Videodrone’s take on the biggest, best, coolest and culty-ist releases of the week.
“Jane Eyre” (Universal) is the best kind of reminder why the classics remain alive after centuries and can be effectively remade every generation or so. The co-production with BBC films is perfectly cast (Mia Wasikowska as Jane, Michael Fassbender as Mr. Rochester), beautifully produced and terribly engaging, and one of the best British literary adaptations since the 1995 “Pride and Prejudice” mini-series. Videodrone’s review is here.
The Robert Redford-directed “The Conspirator” (Lionsgate), about the trial of the sole woman charged with conspiring to assassinate President Abraham Lincoln, failed to find drama in the true story according to MSN critic James Rocchi, while “Something Borrowed” (Warner) is more romantic comedy fluff with Kate Hudson.
Horror movie master John Carpenter returns with “The Ward” (Arc Entertainment), his first feature in ten years, and while MSN film critic Glenn Kenny finds the material wanting, he praises Carpenter as “comfortable, confident, ready to do what it is he does.” More at Videodrone’s “Expert Witness” post.
Foreign title of the week is “Queen to Play” (Zeitgeist), with Sandrine Bonnaire finding a flair for chess with Kevin Kline as her gruff tutor. Also new is “The Bang Bang Club” (eOne), about young combat photographers capturing the chaos of post-Apartheid South Africa, and the post-apocalyptic vampire thriller “Priest” (Sony).
“Outcasts” (BBC) is British science fiction TV with more grit and intelligence than what the SyFy Channel is now offering. The drama of a human colony struggling to survive on a far-off planet that is more hostile than it appears unfortunately ends after a mere eight episodes, its cliffhanger ending never to be resolved as the show was not picked up, but it is still worth a look. Videodrone’s review is here.
“Dexter: Season Five” (Paramount) gives cable TV’s favorite serial killer a protégé: he helps serial killer-survivor Julia Stiles get revenge on her attackers. And if the prospect of the fall TV season without Charlie Sheen in a sitcom is too much to face, get a flashback with “Spin City: Season Five” (Shout! Factory), his first season filling Michael J. Fox’s shoes on the series.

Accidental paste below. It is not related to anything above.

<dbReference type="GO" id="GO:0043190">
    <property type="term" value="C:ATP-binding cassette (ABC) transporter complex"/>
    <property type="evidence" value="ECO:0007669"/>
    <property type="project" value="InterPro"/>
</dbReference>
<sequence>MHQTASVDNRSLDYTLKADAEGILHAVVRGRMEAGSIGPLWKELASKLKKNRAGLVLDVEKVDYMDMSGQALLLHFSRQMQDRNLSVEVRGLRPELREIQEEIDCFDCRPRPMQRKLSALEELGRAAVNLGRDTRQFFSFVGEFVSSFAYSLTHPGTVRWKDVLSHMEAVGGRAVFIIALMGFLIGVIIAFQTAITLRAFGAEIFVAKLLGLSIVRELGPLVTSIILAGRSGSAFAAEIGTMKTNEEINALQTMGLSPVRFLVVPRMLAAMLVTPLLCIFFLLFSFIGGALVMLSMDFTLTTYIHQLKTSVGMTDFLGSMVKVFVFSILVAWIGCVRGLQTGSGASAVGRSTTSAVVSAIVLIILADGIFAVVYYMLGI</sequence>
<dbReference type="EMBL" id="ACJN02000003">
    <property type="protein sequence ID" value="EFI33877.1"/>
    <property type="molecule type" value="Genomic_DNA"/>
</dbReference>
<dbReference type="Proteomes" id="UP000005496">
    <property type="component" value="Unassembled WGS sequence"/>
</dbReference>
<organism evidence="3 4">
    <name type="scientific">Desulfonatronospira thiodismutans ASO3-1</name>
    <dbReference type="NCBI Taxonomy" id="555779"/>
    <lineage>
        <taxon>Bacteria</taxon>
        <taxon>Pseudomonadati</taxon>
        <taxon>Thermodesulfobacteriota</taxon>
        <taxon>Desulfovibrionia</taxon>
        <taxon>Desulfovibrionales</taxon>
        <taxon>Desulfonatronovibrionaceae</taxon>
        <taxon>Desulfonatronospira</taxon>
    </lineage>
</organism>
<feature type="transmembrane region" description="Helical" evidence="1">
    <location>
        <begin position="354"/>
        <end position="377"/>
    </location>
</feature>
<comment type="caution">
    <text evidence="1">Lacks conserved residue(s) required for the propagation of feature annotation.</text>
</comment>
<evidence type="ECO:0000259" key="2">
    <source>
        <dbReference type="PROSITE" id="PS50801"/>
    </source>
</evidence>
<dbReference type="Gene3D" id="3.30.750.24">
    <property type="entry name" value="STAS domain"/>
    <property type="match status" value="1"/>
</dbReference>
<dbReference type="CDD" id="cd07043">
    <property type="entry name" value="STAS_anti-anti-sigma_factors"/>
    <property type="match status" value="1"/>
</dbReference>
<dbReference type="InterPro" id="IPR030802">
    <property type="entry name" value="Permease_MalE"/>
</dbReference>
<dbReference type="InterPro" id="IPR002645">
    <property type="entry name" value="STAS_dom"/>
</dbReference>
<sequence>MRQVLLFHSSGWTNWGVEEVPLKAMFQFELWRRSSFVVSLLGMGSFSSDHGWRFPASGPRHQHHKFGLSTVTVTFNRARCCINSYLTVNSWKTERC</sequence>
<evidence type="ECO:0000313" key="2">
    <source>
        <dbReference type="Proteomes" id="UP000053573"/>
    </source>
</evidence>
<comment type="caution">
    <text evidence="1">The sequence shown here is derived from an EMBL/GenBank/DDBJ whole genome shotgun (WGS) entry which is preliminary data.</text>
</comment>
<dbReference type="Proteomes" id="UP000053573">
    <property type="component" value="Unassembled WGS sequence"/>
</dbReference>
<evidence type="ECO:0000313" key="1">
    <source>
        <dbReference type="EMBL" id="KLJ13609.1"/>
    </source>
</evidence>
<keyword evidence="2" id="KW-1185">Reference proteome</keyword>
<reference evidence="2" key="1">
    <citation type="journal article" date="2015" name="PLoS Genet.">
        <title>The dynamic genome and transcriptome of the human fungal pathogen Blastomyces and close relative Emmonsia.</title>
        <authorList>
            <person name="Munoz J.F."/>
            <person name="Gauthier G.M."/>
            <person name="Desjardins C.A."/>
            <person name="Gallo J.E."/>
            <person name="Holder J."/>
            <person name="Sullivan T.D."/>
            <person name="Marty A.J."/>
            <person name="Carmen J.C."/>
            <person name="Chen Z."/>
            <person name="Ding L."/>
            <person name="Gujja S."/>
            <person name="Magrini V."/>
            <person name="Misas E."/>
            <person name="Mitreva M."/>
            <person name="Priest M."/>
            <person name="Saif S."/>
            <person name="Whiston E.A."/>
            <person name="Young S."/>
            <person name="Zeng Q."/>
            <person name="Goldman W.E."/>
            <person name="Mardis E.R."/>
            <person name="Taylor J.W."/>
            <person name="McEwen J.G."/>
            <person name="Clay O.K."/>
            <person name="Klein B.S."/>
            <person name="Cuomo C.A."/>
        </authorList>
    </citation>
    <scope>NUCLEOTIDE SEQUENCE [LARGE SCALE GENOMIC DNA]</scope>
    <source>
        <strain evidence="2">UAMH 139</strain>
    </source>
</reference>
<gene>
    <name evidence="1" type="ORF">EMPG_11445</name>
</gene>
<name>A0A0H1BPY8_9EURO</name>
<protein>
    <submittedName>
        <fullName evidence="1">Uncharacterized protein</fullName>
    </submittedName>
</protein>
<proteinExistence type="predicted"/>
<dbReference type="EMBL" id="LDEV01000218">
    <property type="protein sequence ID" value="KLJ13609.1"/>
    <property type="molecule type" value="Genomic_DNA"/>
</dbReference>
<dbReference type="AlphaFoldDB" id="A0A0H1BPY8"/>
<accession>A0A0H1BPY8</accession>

Roman Polanski once cited “Cul-De-Sac” (Criterion), a sly little character piece set in an isolated medieval castle on the barren British coast, as his personal favorite of his films, and the closest he came to creating “pure cinema.” It’s also been the hardest of Polanski’s films to see, at least in acceptable editions. Criterion’s release is the first official home video release in the U.S. and it is a stunning disc and a welcome debut of a brilliant black comedy and a wicked little psychodrama. Videodrone wanders the blind alleys here.
“The Killing” (Criterion), Stanley Kubrick’s hard-edged 1956 heist thriller, also gets the Criterion treatment in a new edition on DVD and Blu-ray, both with a bonus co-feature: a remastered edition of Kubrick’s 1955 shadowy boxing drama “Killer’s Kiss.” Videodrone’s review is here.
Jim McBride’s influential 1967 “David Holzman’s Diary” (Lorber Films), a faux-documentary portrait of personal filmmaking as narcissistic self-involvement, debuts on DVD and Blu-ray following a recent theatrical revival. Also making DVD debuts this week: the 1957 Powell and Pressburger collaboration “Ill Met By Moonlight” (Hens Tooth), the 1958 science fiction thriller “The Colossus of New York” (Olive) and “Breaking Glass” (Olive), Brian Gibson’s 1980 punk rock drama. Videodrone examines the shards of the latter here.
Dude! It’s here! Pour yourself a white Russian and kick back for the Blu-ray debut of “The Big Lebowski: Limited Edition” (Universal). It’s not the most successful, famous or critically acclaimed film by the Coen Bros., but it surely has the most dedicated fan base. (This edition is getting launched at Lebowskifest 2011.) It’s also a long time coming, as the old DVD edition is second-rate transfer that poorly serves the vision. Finally, “The Big Lebowski” abides. Videodrone’s review is here.
Build Your Library Essential of the Week:
Rolling Stone once called it “the most worshipped comedy of its generation.” I like to think of it the Book of Duderonomy, the lost gospel of the post-modern Testament. Now the Coen Bros. classic of easy living and competitive bowling on the absurdist mean street of Los Angeles arrives on Blu-ray. “The Big Lebowski: Limited Edition” (Universal) is the definitive edition of the most beloved film from a team of filmmakers whose career is built on cult classics big and small.